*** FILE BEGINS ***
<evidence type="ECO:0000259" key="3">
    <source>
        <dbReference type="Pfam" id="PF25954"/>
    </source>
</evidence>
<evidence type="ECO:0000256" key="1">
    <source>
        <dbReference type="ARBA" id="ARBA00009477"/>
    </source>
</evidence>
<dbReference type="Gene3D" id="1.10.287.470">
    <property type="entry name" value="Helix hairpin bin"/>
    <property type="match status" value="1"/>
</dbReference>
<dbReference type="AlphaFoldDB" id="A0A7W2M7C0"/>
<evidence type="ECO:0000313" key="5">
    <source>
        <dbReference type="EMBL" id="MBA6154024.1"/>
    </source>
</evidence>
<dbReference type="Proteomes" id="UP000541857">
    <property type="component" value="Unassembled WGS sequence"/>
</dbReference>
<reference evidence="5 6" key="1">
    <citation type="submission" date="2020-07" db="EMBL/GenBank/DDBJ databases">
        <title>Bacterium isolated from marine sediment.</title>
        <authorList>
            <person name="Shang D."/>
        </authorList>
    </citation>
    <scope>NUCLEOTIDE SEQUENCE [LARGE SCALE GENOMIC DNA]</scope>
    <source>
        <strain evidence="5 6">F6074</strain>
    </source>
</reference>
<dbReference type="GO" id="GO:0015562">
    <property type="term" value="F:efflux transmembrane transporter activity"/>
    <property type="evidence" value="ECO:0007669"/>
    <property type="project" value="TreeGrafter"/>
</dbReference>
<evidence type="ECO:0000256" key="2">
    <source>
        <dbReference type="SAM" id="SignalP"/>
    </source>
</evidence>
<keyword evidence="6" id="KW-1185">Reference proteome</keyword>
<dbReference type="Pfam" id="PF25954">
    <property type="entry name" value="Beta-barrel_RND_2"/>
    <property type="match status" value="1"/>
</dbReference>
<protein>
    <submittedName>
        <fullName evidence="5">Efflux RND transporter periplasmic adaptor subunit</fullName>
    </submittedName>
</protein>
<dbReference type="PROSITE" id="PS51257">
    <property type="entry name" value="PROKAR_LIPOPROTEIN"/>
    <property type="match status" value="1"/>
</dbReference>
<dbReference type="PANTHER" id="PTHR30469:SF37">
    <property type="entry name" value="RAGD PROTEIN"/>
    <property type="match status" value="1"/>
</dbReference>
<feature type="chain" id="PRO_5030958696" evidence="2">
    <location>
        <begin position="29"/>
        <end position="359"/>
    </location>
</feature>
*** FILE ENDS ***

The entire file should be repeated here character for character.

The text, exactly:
<evidence type="ECO:0000259" key="3">
    <source>
        <dbReference type="Pfam" id="PF25954"/>
    </source>
</evidence>
<evidence type="ECO:0000256" key="1">
    <source>
        <dbReference type="ARBA" id="ARBA00009477"/>
    </source>
</evidence>
<dbReference type="Gene3D" id="1.10.287.470">
    <property type="entry name" value="Helix hairpin bin"/>
    <property type="match status" value="1"/>
</dbReference>
<dbReference type="AlphaFoldDB" id="A0A7W2M7C0"/>
<evidence type="ECO:0000313" key="5">
    <source>
        <dbReference type="EMBL" id="MBA6154024.1"/>
    </source>
</evidence>
<dbReference type="Proteomes" id="UP000541857">
    <property type="component" value="Unassembled WGS sequence"/>
</dbReference>
<reference evidence="5 6" key="1">
    <citation type="submission" date="2020-07" db="EMBL/GenBank/DDBJ databases">
        <title>Bacterium isolated from marine sediment.</title>
        <authorList>
            <person name="Shang D."/>
        </authorList>
    </citation>
    <scope>NUCLEOTIDE SEQUENCE [LARGE SCALE GENOMIC DNA]</scope>
    <source>
        <strain evidence="5 6">F6074</strain>
    </source>
</reference>
<dbReference type="GO" id="GO:0015562">
    <property type="term" value="F:efflux transmembrane transporter activity"/>
    <property type="evidence" value="ECO:0007669"/>
    <property type="project" value="TreeGrafter"/>
</dbReference>
<evidence type="ECO:0000256" key="2">
    <source>
        <dbReference type="SAM" id="SignalP"/>
    </source>
</evidence>
<keyword evidence="6" id="KW-1185">Reference proteome</keyword>
<dbReference type="Pfam" id="PF25954">
    <property type="entry name" value="Beta-barrel_RND_2"/>
    <property type="match status" value="1"/>
</dbReference>
<protein>
    <submittedName>
        <fullName evidence="5">Efflux RND transporter periplasmic adaptor subunit</fullName>
    </submittedName>
</protein>
<dbReference type="PROSITE" id="PS51257">
    <property type="entry name" value="PROKAR_LIPOPROTEIN"/>
    <property type="match status" value="1"/>
</dbReference>
<dbReference type="PANTHER" id="PTHR30469:SF37">
    <property type="entry name" value="RAGD PROTEIN"/>
    <property type="match status" value="1"/>
</dbReference>
<feature type="chain" id="PRO_5030958696" evidence="2">
    <location>
        <begin position="29"/>
        <end position="359"/>
    </location>
</feature>